Journal of Mountain Science

, Volume 10, Issue 6, pp 1118–1124 | Cite as

Effect of environmental gradients on the quantity and quality of fallen logs in Tsuga longibracteata forest in Tianbaoyan National Nature Reserve, Fujian province, China

  • Hui-ming You
  • Dong-jin HeEmail author
  • Wei-bin You
  • Jin-shan Liu
  • Chang-tang Cai


We investigated the quantity and quality of fallen logs in different Tsuga longibracteata forest communities in the Tianbaoyan National Nature Reserve. We used redundancy analysis to determine the spatial distribution of fallen logs in the different forest communities and to analyze the relationships among stand structure, topographic factors and human disturbance. The volume, covered area, mean log length and number of fallen logs differed significantly among forest types (P < 0.05), but mean diameter at breast height showed no significant difference (P > 0.05). The log volume and covered area in different forest types showed the following trend: T. longibracteata pure forest < T. longibracteata + Oligostachyum scabriflorur < T. longibracteata + hardwood < Rhododendron simiarum + T. longibracteata < T. longibracteata + Phyllostachys heterocycla pubescens. The spatial distribution patterns of logs quantity and quality indicated that log volume and covered area were strongly affected by environmental factors in the following order: human disturbance > elevation > slope position > bole height > tree height > slope aspect > density > basal area > slope gradient. The relative contribution of environmental variables on the total variance was topography (76%) > disturbance (42%) > stand structure (35%). Topography and disturbance combined explained 83% of the variance. Fallen logs quantity and quality were negatively related to elevation and slope position, and positively associated to human disturbance. The log volume decreased from northern to southern slopes. Environmental factors had the highest impact on class I (slightly decayed), and lowest impact on class V (highly decayed).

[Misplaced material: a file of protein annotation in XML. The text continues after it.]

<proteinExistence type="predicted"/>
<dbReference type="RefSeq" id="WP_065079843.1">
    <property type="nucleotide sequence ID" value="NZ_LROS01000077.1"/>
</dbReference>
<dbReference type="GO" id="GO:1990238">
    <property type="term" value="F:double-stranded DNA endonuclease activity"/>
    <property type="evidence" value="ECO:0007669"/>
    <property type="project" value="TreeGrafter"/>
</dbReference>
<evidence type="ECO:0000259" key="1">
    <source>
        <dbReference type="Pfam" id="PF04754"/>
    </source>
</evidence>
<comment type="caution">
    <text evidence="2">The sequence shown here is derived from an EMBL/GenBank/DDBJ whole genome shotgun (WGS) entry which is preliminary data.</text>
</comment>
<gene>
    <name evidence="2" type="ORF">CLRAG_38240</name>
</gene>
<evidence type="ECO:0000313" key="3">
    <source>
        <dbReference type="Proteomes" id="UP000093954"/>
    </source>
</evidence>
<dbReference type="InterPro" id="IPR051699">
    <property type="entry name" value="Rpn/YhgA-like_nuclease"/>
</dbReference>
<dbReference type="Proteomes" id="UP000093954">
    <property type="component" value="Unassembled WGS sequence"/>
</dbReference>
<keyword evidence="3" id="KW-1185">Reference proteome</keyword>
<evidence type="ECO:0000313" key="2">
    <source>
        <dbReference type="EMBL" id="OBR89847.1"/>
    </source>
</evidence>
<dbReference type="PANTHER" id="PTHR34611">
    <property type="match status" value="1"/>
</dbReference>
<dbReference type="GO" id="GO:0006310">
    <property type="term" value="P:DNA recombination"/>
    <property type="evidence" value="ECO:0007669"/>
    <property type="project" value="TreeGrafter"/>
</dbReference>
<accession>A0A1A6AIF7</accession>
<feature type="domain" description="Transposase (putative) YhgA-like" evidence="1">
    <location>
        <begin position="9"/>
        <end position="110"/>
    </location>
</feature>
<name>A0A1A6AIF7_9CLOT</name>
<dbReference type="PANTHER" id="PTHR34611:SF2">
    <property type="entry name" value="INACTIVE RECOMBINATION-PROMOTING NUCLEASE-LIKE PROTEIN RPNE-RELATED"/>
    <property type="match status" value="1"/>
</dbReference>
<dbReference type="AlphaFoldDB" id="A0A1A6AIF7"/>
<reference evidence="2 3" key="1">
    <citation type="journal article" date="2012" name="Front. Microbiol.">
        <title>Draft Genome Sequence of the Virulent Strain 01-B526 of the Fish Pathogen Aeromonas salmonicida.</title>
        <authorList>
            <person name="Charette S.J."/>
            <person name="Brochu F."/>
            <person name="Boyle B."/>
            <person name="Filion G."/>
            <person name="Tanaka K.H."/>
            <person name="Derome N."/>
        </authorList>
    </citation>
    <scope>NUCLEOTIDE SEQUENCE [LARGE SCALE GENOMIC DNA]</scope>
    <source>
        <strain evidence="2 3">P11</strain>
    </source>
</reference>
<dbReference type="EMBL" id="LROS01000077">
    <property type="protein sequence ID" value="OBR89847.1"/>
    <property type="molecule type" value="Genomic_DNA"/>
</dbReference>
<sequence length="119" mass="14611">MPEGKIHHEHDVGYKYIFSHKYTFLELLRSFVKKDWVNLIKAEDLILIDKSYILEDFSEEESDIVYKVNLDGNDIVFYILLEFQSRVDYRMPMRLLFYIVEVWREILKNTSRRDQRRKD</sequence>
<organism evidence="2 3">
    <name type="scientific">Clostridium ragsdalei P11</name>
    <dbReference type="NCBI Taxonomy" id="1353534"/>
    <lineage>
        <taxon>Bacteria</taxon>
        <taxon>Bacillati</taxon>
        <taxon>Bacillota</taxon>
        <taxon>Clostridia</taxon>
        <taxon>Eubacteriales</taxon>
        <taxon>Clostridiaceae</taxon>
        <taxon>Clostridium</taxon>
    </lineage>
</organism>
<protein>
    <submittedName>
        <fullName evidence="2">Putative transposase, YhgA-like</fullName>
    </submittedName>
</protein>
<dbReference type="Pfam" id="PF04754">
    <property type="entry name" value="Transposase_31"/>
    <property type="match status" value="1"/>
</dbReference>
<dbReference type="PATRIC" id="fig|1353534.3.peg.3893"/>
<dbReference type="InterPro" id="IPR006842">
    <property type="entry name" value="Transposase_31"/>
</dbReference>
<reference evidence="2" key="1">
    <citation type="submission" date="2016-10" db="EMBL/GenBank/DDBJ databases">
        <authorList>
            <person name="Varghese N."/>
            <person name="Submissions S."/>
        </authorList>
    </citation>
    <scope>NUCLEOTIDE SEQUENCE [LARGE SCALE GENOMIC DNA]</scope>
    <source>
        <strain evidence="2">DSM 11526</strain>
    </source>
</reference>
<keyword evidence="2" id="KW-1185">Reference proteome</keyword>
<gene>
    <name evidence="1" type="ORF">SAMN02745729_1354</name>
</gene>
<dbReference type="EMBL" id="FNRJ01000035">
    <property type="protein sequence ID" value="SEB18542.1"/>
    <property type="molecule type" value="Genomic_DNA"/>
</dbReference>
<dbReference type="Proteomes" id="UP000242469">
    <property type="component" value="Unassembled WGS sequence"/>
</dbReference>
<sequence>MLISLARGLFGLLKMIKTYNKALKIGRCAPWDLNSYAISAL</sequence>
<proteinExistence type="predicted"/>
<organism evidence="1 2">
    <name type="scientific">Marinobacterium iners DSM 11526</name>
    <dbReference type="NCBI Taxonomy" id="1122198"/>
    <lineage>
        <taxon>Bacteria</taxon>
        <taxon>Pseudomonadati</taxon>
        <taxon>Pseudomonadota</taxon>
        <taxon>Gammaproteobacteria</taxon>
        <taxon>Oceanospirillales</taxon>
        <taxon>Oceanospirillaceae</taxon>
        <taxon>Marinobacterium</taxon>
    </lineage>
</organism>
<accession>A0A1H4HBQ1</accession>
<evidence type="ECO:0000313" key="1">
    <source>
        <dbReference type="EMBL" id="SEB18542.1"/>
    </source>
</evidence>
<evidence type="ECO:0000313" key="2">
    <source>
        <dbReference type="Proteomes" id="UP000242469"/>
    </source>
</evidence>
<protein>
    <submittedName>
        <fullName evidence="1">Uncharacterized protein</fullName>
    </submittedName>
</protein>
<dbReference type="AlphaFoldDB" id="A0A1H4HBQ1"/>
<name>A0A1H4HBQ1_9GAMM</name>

Fallen logs Distribution patterns Topography Human disturbance Tianbaoyan National Nature Reserve 


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Copyright information

© Science Press, Institute of Mountain Hazards and Environment, CAS and Springer-Verlag Berlin Heidelberg 2013

Authors and Affiliations

  • Hui-ming You
    • 1
    • 2
  • Dong-jin He
    • 1
    Email author
  • Wei-bin You
    • 1
  • Jin-shan Liu
    • 3
  • Chang-tang Cai
    • 3
  1. 1.Fujian Agriculture and Forestry UniversityFuzhouChina
  2. 2.Fujian Academy of Forestry ScienceFuzhouChina
  3. 3.Tianbaoyan National Nature ReserveYong’anChina

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